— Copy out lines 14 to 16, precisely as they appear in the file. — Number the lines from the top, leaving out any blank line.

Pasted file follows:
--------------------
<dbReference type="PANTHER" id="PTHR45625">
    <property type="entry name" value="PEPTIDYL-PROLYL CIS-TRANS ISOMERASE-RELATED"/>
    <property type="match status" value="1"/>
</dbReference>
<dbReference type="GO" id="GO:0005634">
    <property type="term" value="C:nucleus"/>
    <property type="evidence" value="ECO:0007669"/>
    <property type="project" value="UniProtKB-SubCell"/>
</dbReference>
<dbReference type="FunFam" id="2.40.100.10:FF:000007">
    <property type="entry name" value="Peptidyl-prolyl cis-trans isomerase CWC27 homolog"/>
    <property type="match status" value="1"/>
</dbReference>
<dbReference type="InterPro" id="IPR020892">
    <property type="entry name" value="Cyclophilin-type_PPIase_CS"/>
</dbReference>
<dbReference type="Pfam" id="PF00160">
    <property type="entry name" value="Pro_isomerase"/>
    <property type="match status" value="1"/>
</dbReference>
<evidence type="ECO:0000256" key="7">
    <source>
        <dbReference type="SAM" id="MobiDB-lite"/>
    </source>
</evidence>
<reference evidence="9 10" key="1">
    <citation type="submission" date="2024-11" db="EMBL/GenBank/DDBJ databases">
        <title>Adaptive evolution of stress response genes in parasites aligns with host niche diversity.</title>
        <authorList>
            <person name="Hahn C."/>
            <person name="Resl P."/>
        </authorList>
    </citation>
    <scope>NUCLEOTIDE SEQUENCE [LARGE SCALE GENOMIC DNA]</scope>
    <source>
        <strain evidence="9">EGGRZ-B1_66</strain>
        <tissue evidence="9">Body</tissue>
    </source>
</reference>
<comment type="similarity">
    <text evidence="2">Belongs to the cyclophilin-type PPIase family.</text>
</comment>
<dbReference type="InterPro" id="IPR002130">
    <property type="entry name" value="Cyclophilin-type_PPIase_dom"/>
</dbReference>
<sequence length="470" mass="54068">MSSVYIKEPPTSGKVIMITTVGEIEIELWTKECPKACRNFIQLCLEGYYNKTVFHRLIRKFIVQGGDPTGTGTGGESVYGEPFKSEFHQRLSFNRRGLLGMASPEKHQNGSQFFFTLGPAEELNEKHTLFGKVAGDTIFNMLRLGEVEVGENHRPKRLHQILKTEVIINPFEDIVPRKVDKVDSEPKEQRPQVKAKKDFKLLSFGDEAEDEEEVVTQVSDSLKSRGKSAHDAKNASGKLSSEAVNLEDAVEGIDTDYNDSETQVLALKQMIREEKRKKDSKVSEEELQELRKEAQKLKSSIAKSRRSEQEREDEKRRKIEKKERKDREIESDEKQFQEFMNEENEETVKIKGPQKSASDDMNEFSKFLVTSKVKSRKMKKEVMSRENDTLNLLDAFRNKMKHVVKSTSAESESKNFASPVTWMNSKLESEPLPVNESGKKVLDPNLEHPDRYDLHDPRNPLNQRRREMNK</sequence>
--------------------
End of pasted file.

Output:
<dbReference type="InterPro" id="IPR020892">
    <property type="entry name" value="Cyclophilin-type_PPIase_CS"/>
</dbReference>